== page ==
On Point: Let's Celebrate Britain's 2016 Declaration of Independence

by Austin Bay
June 28, 2016

The British separation from the European Union of June 23, 2016. doesn't precisely replicate the American declaration of independence from the British Empire on July 4, 1776. However, Britain's 21 century rebels and their 18 century American cousins share several provocative and encouraging traits, which Americans should laud this coming July 4.

Let's deal with the numbers first, and the names. Both numbers and names do relate to the rebellion.

In the United Kingdom's June 23 referendum, common sense Rebels whipped Remainers -- 52 percent to 48 percent. Yes, a narrow margin. However, it is a clear win obtained in a free and fair democratic referendum, where both sides had the opportunity to make the case for their preferred relationship between the UK, their still-sovereign nation, and the EU.

What the EU's current amalgamation actually constitutes is one of the problems that trouble the free people of Britain. It also troubles large pluralities (perhaps majorities) of the still-free citizens of France, Holland and Denmark.

Now for the names. Obviously, "common sense Rebels" is my preferred moniker. "Remainers" seems to be the unofficial name for pro-EU British citizens. "Leavers" got some traction in UK media for citizens favoring withdrawal. However, there were other names, many of them ugly, snarky, rude and, as a result, politically stupid. Here's a sample: racists, bigots, xenophobes. I didn't see uneducated rubes but you get the drift. There was an implicit class stigmatization, with elites deriding the ignorant peasants, much like Brit nobility used to disdain...commoners.

When Prime Minister David Cameron, a Remainer, said before the election "I don't think Britain, at the end, is a quitter, I think we stay and fight," anti-EU British voters --particularly older voters -- thought he was calling them Quitters.

Cameron will soon resign as Prime Minister. He will no longer run...The House of Commons.

The numbers matter because they quantify the democratic decision British democratic rebels forced on an EU bureaucratic complex that increasingly operates as distant, arbitrary and autocratic.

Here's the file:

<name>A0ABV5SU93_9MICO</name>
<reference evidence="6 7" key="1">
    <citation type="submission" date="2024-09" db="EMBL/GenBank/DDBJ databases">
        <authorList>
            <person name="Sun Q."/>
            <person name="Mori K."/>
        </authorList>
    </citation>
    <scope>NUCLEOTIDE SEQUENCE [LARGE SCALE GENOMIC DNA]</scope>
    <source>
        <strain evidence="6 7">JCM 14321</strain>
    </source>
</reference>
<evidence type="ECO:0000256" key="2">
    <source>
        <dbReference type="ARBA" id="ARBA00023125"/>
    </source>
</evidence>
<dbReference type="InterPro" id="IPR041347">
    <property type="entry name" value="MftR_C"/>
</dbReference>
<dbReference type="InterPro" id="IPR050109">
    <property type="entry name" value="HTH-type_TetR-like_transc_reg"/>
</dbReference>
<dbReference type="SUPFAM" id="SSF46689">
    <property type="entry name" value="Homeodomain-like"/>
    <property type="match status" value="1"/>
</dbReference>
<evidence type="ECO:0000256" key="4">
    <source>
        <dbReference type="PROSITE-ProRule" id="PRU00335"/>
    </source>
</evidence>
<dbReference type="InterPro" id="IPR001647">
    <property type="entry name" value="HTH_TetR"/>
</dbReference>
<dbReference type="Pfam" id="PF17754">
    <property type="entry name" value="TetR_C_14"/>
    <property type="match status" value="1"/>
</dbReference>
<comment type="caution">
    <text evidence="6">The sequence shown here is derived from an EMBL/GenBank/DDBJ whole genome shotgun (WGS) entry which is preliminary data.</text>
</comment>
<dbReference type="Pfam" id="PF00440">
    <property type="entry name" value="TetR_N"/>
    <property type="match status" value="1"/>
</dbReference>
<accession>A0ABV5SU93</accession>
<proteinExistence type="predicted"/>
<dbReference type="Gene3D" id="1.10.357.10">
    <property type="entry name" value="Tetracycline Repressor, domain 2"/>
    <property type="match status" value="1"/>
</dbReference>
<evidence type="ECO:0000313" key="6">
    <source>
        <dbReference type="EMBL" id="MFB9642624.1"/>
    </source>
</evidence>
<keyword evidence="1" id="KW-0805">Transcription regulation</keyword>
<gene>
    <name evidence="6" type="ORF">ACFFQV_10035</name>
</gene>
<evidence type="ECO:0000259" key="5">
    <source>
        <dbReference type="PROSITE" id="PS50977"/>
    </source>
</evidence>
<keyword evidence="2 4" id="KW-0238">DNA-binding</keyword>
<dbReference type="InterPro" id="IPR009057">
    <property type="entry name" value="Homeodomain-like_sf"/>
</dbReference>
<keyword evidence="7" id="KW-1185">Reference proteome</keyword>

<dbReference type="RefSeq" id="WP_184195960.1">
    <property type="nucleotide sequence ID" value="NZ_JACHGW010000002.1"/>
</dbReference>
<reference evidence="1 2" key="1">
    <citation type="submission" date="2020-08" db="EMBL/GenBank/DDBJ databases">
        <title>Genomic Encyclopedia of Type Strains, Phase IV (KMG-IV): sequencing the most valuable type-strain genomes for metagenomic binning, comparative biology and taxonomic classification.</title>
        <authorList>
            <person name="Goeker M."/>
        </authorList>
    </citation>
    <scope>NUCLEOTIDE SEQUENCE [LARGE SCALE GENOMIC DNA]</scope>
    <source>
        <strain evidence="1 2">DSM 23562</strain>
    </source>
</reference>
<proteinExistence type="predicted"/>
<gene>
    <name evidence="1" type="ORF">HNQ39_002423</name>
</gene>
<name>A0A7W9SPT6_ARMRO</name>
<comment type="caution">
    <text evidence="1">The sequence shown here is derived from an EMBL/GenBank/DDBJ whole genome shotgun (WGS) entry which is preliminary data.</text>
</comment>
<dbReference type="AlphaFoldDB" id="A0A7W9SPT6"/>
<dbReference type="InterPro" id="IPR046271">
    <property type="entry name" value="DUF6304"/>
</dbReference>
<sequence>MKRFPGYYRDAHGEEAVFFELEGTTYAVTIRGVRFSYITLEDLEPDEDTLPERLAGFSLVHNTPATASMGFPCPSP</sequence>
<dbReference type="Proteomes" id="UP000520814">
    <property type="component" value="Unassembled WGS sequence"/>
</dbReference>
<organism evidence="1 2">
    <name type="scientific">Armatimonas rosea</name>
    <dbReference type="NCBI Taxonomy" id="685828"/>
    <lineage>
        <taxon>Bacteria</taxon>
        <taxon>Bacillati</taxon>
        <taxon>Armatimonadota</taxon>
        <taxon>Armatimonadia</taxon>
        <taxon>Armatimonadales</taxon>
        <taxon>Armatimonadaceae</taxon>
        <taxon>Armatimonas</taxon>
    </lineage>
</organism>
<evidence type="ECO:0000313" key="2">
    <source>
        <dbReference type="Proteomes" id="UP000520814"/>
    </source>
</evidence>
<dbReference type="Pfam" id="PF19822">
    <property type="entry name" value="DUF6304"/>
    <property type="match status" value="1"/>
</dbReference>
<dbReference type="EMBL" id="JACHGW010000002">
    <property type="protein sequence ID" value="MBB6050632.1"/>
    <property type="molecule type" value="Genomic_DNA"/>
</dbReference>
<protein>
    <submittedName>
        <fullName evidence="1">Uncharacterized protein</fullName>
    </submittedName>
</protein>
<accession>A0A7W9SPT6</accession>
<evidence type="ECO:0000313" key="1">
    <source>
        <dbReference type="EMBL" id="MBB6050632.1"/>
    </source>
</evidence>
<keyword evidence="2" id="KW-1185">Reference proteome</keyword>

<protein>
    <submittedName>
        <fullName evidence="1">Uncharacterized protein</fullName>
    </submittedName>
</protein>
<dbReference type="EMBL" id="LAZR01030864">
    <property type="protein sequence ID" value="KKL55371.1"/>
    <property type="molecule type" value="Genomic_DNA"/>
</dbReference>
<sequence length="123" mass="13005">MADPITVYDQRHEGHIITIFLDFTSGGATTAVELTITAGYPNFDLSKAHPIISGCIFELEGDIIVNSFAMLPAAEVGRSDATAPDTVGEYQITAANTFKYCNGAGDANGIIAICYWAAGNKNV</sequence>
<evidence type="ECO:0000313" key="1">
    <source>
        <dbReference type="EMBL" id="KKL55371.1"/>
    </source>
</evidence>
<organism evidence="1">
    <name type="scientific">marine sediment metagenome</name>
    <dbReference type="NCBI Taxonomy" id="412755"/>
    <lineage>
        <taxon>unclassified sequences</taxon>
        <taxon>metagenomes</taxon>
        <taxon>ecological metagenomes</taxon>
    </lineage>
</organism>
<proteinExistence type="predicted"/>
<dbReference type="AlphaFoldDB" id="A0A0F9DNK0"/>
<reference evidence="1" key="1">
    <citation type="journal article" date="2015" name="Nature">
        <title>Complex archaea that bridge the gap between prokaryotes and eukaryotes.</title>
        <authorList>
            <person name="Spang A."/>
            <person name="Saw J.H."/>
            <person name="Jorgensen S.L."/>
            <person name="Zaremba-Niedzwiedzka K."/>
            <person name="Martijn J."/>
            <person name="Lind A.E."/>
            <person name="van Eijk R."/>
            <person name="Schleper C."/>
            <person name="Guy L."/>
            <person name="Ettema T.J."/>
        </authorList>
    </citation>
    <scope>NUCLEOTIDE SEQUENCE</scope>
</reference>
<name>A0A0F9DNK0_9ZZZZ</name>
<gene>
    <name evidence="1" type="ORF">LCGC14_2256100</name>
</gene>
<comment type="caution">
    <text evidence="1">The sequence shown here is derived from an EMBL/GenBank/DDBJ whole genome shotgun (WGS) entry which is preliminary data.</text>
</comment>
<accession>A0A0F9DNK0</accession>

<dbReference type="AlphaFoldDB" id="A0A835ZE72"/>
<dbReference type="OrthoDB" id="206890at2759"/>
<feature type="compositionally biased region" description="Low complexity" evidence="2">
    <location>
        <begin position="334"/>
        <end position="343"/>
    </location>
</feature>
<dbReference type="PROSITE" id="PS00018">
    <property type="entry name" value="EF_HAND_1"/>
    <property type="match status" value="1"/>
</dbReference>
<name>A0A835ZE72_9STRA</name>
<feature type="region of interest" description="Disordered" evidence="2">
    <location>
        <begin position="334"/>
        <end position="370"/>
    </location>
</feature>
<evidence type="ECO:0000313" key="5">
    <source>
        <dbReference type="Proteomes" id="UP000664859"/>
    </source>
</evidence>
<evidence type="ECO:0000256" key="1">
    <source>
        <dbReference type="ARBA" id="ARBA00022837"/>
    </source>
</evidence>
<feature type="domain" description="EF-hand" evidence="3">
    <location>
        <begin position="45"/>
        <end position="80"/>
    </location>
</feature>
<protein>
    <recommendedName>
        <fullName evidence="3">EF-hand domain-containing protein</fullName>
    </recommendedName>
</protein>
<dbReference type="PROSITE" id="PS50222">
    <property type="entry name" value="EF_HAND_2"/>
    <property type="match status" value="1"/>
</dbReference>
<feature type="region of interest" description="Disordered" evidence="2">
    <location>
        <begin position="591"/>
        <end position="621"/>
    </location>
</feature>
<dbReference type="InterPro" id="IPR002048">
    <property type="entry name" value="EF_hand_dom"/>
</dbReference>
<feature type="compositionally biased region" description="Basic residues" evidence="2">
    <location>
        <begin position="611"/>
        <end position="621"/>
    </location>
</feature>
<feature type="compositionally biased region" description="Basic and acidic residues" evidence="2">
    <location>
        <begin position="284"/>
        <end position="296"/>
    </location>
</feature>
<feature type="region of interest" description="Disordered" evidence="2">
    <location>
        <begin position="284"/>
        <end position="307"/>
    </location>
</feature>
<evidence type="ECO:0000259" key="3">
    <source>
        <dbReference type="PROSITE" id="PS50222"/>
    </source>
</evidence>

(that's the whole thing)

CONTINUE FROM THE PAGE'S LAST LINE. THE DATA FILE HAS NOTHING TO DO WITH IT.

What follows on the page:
The question of what it is brings us back to names. The European Economic Community, the Common Market which preceded the EU, was comprehensible. Eliminating trade barriers would spur economic growth. Common economic interests would diminish the likelihood of intra-European wars. What a jolly concept, one British voters could fully support.

In 2016, many still-free European are not quite sure what the EU is. Is it a semi-state? If so, its semi-state has spawned a distant, arbitrary and increasingly autocratic mega-bureaucracy.

Perhaps EU 2016 is best described as an Entity whose leaders -- Entity Elites -- insistently call for "more Europe."

However, still-free European citizens wonder whose More Europe the bureaucrats are building? At the moment the More Europe they've configured fails to stem waves of non-assimilating immigrants. In fact, More Europe appears to encourage non-assimilation.

This becomes a security issue, one of physical security and political security. It is an issue few Entity Elites grasp. Dutchman Pim Fortuyn, a gay sociology professor, raised this difficult question in the 1990s. He acknowledged his question was difficult, but said it was also important. However, media instantly portrayed Fortuyn, the very definition of a European liberal, as a racist populist. Totally wrong, he said. He valued hard won democratic freedoms. Fortuyn said his identity -- a free-thinking Dutch intellectual, who happened to be gay -- had value and deserved protection. However, devout Muslim immigrants to Holland demanded that he surrender his freedom. Their religious values took precedence. Fortuyn argued that the immigrants came to Holland. They were anti-democratic religious zealots who were autocratically imposing their identity on him. He chose to resist. Fortuyn was assassinated in 2002 by a radical environmentalist.

Maintaining British political and cultural values -- British freedom -- played a role in the June rebellion. So did the perceived autocratic isolation of Entity Elites who disdain genuine political debate (a definite echo of America's 1776 rebellion).

Functionally, Britain's common sense Rebels knew acceding to "more Europe" simply gave Entity Elites more power. Entity Elites were empire building, and the Rebels were determined to stop it. Better to give Entity Elites a kiss-off now than fight a guerrilla war against fully empowered Empire Elites.

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To find out more about Austin Bay and read features by other Creators Syndicate writers and cartoonists, visit the Creators Syndicate Web page at www.creators.com.


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